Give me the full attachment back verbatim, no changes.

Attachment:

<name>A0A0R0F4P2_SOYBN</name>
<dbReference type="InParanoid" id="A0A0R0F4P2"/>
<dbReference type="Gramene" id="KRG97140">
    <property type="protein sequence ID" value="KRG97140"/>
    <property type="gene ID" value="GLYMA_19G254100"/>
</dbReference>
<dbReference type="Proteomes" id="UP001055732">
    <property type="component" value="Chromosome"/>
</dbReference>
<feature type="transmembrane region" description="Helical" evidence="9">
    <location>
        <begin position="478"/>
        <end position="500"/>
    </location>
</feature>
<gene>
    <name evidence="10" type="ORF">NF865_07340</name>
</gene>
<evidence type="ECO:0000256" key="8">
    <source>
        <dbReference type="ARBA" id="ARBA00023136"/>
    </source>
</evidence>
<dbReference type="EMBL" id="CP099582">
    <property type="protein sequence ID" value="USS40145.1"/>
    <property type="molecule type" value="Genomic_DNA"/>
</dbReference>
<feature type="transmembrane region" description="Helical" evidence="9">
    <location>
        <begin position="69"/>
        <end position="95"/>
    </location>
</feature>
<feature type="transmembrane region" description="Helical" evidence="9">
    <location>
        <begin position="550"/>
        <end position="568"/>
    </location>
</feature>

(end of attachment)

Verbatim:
<name>A0A0R0F4P2_SOYBN</name>
<dbReference type="InParanoid" id="A0A0R0F4P2"/>
<dbReference type="Gramene" id="KRG97140">
    <property type="protein sequence ID" value="KRG97140"/>
    <property type="gene ID" value="GLYMA_19G254100"/>
</dbReference>
<dbReference type="Proteomes" id="UP001055732">
    <property type="component" value="Chromosome"/>
</dbReference>
<feature type="transmembrane region" description="Helical" evidence="9">
    <location>
        <begin position="478"/>
        <end position="500"/>
    </location>
</feature>
<gene>
    <name evidence="10" type="ORF">NF865_07340</name>
</gene>
<evidence type="ECO:0000256" key="8">
    <source>
        <dbReference type="ARBA" id="ARBA00023136"/>
    </source>
</evidence>
<dbReference type="EMBL" id="CP099582">
    <property type="protein sequence ID" value="USS40145.1"/>
    <property type="molecule type" value="Genomic_DNA"/>
</dbReference>
<feature type="transmembrane region" description="Helical" evidence="9">
    <location>
        <begin position="69"/>
        <end position="95"/>
    </location>
</feature>
<feature type="transmembrane region" description="Helical" evidence="9">
    <location>
        <begin position="550"/>
        <end position="568"/>
    </location>
</feature>